Welcome to the seventh day of the 2016 Chalkdust Advent Calendar. Today we bring you a concise list of maths-related gift ideas, made to entertain the mathematician within you, and disappoint your not-so-mathsy family and friends. Let’s begin!
Things nobody wants for Christmas
A classic, the Casio FX. A great present for anyone who is doing GCSE maths or equivalent. A terrible one otherwise. Most of the general public seems to be under the impression that all mathematicians do is solve large sums whilst punching away on their calculator. We’d be happy to remind them that this is the job of an accountant. “No, I do not want to calculate how much each person is paying when we split the bill. No.”
Things some people want for Christmas
Why? Because its almost as hard to read as this animal clock.
The clock is made up of 5 squares, each with side lengths representing the first 5 terms of the Fibonacci sequence (1,1,2,3,5) arranged in a spiral form. Red indicates the hour, green, the minutes and blue is for when both hour and minute are the same.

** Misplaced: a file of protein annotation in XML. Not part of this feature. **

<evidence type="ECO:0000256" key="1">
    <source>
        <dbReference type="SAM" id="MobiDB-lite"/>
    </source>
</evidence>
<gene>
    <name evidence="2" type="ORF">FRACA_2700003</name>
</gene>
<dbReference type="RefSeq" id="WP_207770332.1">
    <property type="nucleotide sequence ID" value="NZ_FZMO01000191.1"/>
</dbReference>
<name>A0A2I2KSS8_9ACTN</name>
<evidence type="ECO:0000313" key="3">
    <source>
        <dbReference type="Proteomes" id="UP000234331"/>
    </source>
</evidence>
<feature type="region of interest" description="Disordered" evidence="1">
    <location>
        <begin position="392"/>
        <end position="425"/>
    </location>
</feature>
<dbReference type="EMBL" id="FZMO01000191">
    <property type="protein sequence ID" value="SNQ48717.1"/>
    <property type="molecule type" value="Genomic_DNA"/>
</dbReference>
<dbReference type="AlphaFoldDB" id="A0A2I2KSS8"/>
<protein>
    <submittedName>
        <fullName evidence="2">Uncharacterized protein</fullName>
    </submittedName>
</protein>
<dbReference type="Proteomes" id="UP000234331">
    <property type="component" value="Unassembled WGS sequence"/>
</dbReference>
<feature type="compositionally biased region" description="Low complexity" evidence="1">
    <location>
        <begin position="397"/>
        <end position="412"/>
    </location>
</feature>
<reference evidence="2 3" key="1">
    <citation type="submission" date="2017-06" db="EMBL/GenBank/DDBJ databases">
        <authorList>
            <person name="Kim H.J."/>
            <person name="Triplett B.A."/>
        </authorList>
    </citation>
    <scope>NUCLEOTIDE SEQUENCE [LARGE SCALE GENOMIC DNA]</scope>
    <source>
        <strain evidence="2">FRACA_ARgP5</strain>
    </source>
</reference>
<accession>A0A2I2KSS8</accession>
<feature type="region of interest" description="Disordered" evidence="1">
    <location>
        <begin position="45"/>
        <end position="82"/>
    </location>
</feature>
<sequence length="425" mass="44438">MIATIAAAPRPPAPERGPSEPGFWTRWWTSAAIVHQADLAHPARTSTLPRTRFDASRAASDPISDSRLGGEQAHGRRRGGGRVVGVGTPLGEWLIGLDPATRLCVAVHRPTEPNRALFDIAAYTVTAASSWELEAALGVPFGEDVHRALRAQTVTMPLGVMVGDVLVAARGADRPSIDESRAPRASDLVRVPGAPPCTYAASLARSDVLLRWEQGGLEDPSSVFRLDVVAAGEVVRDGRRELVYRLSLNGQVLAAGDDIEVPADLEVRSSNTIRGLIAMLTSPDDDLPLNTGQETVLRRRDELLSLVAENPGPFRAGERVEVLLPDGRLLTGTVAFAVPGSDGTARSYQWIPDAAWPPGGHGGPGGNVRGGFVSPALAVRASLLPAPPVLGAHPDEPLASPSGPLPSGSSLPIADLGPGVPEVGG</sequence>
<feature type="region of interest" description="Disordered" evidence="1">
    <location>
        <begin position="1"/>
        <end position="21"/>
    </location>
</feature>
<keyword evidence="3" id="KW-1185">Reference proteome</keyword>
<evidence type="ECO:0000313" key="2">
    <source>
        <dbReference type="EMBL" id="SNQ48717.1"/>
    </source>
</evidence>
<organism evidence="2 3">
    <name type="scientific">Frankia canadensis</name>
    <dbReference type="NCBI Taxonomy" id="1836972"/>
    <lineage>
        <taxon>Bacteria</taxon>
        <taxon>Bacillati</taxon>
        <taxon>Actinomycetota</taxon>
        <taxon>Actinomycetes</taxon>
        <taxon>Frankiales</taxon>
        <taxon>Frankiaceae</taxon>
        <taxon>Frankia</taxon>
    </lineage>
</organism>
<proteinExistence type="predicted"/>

To tell the time, simple add up the green and blue squares and multiply by 5 for the minutes (be aware this clock is only accurate to 5 minutes) and the hour is sum of the red and blue squares.
A terrible clock to have in an exam, a great one otherwise.
“So what’s the time?”
“2×2 white 3×3 white 1×1 green 1×1 red and 5×5 blue.”
A safe, usually successful and usually amazing choice for cold winter days. Here are my picks for games to play between $n$ or fewer person(s).
Rush Hour’s less appreciated second cousin twice removed. It comes with a booklet of starting positions with difficulty ranging from really easy to really not easy. Simple looking, though terribly addicting.
A personal favourite boardless strategy game made for 2 players. The objective is to completely surround the ‘Queen Bee’ with pieces of any colour (white or black). Pill Bugs prove to be great for strategic game play, and Spiders not so much. Grasshoppers are just as under appreciated as Spiders.
The same sets, just tinnier.
Because regular SET is so 1974.
To top it off, some lovely Symmetry Groups wrapping paper, of which there are 17 different designs, enough for you, your friends and extended family.
Image credits: CC-BY-SA: Calculator, Jörg Reddmann. Candle, smittenkittenorig.
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- Behind today's door... a mathematical Christmas Carol
- Sit in your favourite chair and do away with those tedious algebraic proofs
- More than spirals and rabbits, Fibonacci gave us something much more fundamental.